Are you now, or have you ever been, a shill for Coca-Cola?
A conservative think tank denounced Tuesday a nutritional advocacy group for its attacks on Olympic figure skater legend Michelle Kwan for being a pusher of soft drinks while sitting on President Obama’s fitness council, while the group doubled down on its position.
The Center for Science in the Public Interest (CSPI) had said Miss Kwan’s dual roles as a Coca-Cola “ambassador” to the Olympic Games in Sochi, Russia, and her membership on the Council on Fitness,Sports, and Nutrition were “unacceptable.”
It “cannot be reconciled, since Coca-Cola and the President’s Council communicate opposing messages when it comes to sugar drinks,” CSPI said while going on to note that of the nine athletes on the council, “at least five are current or former endorsers of sugar drinks.”
“Council co-chair Drew Brees, quarterback for the New Orleans Saints, has appeared in Pepsi commercials, for instance,” the group said. “Olympic sprinter Allyson Felix has endorsed Gatorade, and Chris Paulof the Los Angeles Clippers endorses Powerade.”
“Allowing makers of sugar drinks or junk foods to rent Michelle Kwan or other council members is unacceptable,” said CSPI director of health promotion policy Jim O’Hara.
On Tuesday, though, Jeff Stier, senior fellow of the conservative National Center for Public Policy Research, said CSPI’s “absolutist view” was “absurd” and said it undermines public-health efforts “by suggesting that people who enjoy an occasional sugary beverage cannot be active, athletic and healthy.”
“Michelle Kwan’s Coca-Cola endorsement does not suggest consumers drink too much soda. If anything, it conveys that people who do enjoy soda, can do so in moderation while also avoiding a sedentary lifestyle,” Mr. Stier said.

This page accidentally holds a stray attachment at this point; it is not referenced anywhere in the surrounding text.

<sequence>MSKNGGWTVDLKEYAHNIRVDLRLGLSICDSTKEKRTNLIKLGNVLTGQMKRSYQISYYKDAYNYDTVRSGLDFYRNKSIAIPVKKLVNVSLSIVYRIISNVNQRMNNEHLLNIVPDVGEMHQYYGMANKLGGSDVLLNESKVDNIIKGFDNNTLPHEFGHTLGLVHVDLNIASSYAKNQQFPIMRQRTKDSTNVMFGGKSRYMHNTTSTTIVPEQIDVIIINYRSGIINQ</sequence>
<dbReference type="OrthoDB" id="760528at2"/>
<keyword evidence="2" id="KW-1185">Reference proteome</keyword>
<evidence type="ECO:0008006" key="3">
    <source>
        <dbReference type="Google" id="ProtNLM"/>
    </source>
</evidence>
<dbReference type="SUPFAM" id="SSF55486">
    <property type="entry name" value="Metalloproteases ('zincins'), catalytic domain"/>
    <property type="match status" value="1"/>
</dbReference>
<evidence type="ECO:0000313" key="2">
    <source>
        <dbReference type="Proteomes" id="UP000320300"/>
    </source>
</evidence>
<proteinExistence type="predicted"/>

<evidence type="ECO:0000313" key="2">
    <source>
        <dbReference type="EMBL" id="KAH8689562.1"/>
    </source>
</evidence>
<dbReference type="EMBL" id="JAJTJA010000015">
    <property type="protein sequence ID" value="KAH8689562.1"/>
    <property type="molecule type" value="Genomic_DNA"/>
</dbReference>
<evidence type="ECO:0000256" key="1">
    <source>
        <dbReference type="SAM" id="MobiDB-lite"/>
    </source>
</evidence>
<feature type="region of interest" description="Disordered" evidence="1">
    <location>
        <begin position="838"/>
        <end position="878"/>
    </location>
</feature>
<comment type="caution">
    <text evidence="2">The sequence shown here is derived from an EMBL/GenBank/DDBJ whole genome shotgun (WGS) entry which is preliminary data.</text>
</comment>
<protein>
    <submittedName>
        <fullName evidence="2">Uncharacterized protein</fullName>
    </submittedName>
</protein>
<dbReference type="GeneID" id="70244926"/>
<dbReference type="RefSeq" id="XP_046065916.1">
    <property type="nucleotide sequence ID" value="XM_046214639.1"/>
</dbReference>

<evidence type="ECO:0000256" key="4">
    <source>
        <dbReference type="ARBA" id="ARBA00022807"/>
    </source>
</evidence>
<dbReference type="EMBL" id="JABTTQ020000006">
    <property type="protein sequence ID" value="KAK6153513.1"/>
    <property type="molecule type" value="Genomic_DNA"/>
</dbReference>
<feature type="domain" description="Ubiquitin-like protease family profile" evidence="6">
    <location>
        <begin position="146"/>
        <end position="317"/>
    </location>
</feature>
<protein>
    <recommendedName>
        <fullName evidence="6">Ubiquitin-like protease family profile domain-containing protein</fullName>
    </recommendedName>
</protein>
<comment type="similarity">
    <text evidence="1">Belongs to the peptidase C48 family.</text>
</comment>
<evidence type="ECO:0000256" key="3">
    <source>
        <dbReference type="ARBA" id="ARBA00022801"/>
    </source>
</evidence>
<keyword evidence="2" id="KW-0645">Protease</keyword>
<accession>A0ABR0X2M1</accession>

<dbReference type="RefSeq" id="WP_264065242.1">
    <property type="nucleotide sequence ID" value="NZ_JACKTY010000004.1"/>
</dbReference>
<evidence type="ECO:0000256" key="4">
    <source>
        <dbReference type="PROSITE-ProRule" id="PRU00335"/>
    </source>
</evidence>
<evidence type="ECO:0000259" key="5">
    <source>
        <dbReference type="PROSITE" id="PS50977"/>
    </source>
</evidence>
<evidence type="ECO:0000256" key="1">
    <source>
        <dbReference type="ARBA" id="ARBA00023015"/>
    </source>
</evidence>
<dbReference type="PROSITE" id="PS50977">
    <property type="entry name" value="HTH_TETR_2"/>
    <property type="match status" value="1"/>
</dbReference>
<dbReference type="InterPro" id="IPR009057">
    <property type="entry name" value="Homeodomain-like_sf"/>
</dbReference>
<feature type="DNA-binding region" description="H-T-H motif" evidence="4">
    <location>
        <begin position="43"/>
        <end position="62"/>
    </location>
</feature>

“This latest campaign against food and beverage manufacturers further supports the conclusion that when it comes to addressing obesity, the most prominent public health activists are intent on turning the discussion about obesity into a war, rather than a solvable problem.”
A spokesman for CSPI pointed to the council’s own guidelines on Tuesday in response.
The council’s guidelines for “how to eat healthy” include “[drinking] water instead of sugary drinks” as one of eight goals people can try incorporating into their diet: “Cut calories by drinking water or unsweetened beverages. Soda, energy drinks, and sports drinks are a major source of added sugar and calories in American diets.”
“Soda companies use athletes to inoculate themselves against the studies, which link sugary drinks to obesity, diabetes and other health problems,” CSPI spokesman Jeff Cronin said in an email. “By endorsing Coca-Cola, Michelle Kwan is giving the impression that sugar drinks are somehow linked to fitness and health, when in fact the opposite is true.”
Mr. Cronin also dismissed the conservative group’s criticism, saying it had “been a while since I’ve heard about the National Center for Public Policy Research.”
This was because “presumably reporters have been less likely to cite the [group’s] role in the years since the Abramoff scandal,” he said, referring to disgraced lobbyist Jack Abramoff, who resigned from the group’s board of directors in 2004.
Neither the White House nor Coca-Cola responded to requests for comment Tuesday.
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